Speaking in Samoan, Islands director Steve Laulu said “there are no words to express thanks equivalent to your efforts at the PCC. We will not only remember them, but we will also try to work hard to make the PCC even better and more beautiful for those who come here.”
Later, Samoan Village manager Tipa Galea’i presented Uncle David with a to’oto’o [orator’s staff], fue [scepter-like whisk] and red pandanus-seed ulafala –lei — all implements of chiefly Samoan leadership.
Galea’i also compared Uncle David to a poutu, a tree trunk “pillar that holds up a building. That’s who you are to us, Uncle David,” he said.
A Hawaiian paddle…
Each of the Polynesian Cultural Center villages and departments made presentations. For example:
On behalf of the Hawaiian village, assistant manager Naauao Pane’e first addressed Uncle David in Hawaiian, and then he and manager Kaipo Manoa presented him with a carved hoe koa — a solid koa-wood paddle. Pane’e explained it was a traditional symbol for working hard, “because it is the hoe that makes a canoe go, and it is the hoe uli of a voyaging canoe that steers it to its destination. He also pointed out that Manoa was rubbing down the hoe with kukui [candlenut] oil, another symbol of light and leadership.
“This is a small gift, but a great one in all our hearts and love for you on this special day,” Pane’e added.
A Tongan ‘pillow’…
Tongan Village manager Alamoti Taumoepeau presented Carolyn with a large piece of tapa or bark cloth made at the PCC, and Uncle David with a hand-carved wooden kali, a traditional neck-rest “pillow.”
“In Tongan culture this is symbolic of the kali loa — the long arm of a parent,” Taumoepeau explained. “There’s a Tongan expression that whenever anyone succeeds, graduates, or excels in any event or activity, we always say [translated], it is no surprise or wonder, because he or she rested on the kali loa or the arm of the parent.”
“This is symbolic of Tonga’s greatest learning institution, because all learning happens in the arms of the parents,” Taumoepeau continued. “Today, I not only pay tribute to you and the wonderful legacy you have left us, but also to thank your parents and your forefathers for giving us one of PCC’s greatest sons, and for his loving us with the many experiences and stories we will always treasure.”
A Maori adze…
And Aotearoa Islands manager Kim Makekau presented Uncle David with a beautifully carved toki poutangata — a ceremonial adze with a semi-precious greenstone blade lashed to a highly carved handle. “This adze establishes a man of great mana or authority and those leadership qualities we all know and have heard expressed today.” He also traced the genealogy of the carvers leading to Doug Christy and this adze, and explained:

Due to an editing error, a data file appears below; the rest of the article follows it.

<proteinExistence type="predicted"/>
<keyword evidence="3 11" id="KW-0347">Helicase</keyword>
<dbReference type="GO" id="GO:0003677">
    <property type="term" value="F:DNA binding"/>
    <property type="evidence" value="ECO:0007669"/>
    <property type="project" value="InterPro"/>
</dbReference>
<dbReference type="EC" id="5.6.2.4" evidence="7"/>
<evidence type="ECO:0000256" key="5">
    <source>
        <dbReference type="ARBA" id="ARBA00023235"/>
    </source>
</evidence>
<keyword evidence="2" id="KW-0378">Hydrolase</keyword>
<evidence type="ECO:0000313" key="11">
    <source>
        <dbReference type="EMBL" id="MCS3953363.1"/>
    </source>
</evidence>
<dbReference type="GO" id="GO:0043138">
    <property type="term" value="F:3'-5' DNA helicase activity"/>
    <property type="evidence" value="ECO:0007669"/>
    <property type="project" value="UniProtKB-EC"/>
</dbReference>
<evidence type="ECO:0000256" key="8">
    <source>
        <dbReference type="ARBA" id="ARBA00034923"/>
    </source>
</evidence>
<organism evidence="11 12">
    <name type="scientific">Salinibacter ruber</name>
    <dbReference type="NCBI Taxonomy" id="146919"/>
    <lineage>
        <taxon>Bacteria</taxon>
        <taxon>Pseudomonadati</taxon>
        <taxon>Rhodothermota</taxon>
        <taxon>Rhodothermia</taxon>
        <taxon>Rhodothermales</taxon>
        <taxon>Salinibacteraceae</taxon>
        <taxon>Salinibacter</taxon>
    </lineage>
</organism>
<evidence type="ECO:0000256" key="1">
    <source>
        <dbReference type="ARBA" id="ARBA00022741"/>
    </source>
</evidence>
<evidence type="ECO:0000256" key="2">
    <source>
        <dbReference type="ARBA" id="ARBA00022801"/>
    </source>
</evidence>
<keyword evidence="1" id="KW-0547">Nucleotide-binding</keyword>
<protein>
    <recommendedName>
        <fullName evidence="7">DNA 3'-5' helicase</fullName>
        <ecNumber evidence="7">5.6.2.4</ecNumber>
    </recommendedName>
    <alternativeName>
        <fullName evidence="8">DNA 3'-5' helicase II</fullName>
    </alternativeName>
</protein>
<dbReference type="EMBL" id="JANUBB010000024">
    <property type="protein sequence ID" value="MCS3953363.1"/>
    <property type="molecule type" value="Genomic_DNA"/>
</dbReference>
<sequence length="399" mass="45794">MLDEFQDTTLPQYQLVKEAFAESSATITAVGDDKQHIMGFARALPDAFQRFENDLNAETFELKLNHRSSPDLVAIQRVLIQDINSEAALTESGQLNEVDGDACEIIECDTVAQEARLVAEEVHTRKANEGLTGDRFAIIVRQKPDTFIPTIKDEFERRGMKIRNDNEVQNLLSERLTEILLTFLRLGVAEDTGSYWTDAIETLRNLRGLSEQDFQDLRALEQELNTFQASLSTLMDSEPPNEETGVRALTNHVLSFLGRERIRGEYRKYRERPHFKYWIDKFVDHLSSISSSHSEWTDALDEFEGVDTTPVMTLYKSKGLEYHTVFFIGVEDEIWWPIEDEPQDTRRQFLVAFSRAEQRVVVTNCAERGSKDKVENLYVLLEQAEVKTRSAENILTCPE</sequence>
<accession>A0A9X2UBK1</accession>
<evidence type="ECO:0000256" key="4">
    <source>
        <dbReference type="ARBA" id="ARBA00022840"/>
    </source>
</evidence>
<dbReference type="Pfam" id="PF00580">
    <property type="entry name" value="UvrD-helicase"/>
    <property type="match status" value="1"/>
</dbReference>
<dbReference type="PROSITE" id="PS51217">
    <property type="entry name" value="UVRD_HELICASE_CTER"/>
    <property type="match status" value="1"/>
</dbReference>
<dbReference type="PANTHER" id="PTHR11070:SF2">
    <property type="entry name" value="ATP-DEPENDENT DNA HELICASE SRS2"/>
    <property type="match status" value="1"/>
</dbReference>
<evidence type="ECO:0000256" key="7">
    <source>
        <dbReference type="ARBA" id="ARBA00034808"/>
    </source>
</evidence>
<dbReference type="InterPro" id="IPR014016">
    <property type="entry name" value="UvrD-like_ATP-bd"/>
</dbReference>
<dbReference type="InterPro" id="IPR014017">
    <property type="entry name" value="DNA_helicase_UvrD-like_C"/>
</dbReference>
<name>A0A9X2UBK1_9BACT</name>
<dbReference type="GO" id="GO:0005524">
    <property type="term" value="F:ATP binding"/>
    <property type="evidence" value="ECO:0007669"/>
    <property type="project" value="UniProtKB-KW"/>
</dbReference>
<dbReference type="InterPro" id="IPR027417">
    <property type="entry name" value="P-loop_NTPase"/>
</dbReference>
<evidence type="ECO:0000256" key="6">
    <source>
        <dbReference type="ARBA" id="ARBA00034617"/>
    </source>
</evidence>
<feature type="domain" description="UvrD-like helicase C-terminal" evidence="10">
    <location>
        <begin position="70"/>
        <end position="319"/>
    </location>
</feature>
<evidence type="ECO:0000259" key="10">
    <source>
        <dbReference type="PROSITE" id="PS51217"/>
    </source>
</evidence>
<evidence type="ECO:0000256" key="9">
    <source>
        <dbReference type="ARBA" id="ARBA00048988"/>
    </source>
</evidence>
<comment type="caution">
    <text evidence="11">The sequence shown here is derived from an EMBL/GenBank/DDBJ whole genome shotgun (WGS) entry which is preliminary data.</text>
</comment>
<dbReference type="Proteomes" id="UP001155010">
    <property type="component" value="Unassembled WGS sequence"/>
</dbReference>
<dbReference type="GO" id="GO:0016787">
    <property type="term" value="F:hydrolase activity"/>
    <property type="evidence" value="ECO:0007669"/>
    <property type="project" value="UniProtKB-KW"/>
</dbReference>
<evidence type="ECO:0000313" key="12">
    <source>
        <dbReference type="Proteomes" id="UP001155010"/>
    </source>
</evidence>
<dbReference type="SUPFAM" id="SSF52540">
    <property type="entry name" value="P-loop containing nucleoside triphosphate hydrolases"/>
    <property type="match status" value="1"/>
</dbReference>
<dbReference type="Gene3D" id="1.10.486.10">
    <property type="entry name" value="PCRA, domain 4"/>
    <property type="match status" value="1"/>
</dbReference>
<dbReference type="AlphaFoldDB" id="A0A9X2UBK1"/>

The carved figure at the top of the handle represents Tausilinu’u, DH’s first name. That figure is upheld by Tanenuiarangi, “the son of the sky father.” The highly prized greenstone symbolizes Carolyn Hannemann; along the handle, “the symbols of their posterity that will go with them into eternity; and the final figure at the base represents the hokioi,” a symbol of the Spirit that guides us all.”
Makekau suggested it is comparable to a royal scepter “as a symbol of rank and power.”
He and Seamus Fitzgerald, PCC’s Director of Culture, finished with a rousing Maori haka.
‘It doesn’t seem like enough’
“After all the gifts and wonderful thoughts, it doesn’t seem like enough to honor Uncle David,” said Eric Workman, PCC chief marketing officer and vice president, who emceed the event. “Our purpose for meeting today was not only to remind him that we remember all that he has contributed to the Center, but we wanted Carolyn to know how much we have appreciated your family and your service through David.”
“We wanted the children and grandchildren to know that we remember. We wanted you to have a glimpse of what your father has done, and all that we are indebted to him for, including the literally millions of people that his work has touched. Our Heavenly Father is well aware of his sacrifices and work.”
‘Sought wisdom on his knees’
Following the presentations, Hannemann’s son, Howard, said of his father on behalf of the family, “The secret of his success is that he sought wisdom on his knees. I can’t tell you how many early mornings we’d get up, and we’d see him on his knees. All of us, as we’ve grown up, have said we want to be like dad.”
And in conclusion, David Hannemann responded, “Laie is a great place to grow old. My heart is overflowing with gratitude for each and every one of you. I love you. I will try to be worthy of all the love and kind things you’ve said about me.”
“I promise you that each and every one of you here has been blessed,” he said. He also predicted that some of his grandchildren would be at the centennial celebration for the Polynesian Cultural Center in 2066.
Story and contemporary photos by Mike Foley, who has been a full-time freelance writer and digital media specialist since 2002. Prior to that he had a long career in marketing communications, PR, journalism and university education. Foley learned to speak fluent Samoan as a Mormon missionary before moving to Laie in 1967 — and still does. He has traveled extensively over the years throughout Polynesia, other Pacific islands and Asia. Foley is mostly retired now, but continues to contribute to PCC and various other media.
Foley first met David Hannemann in 1967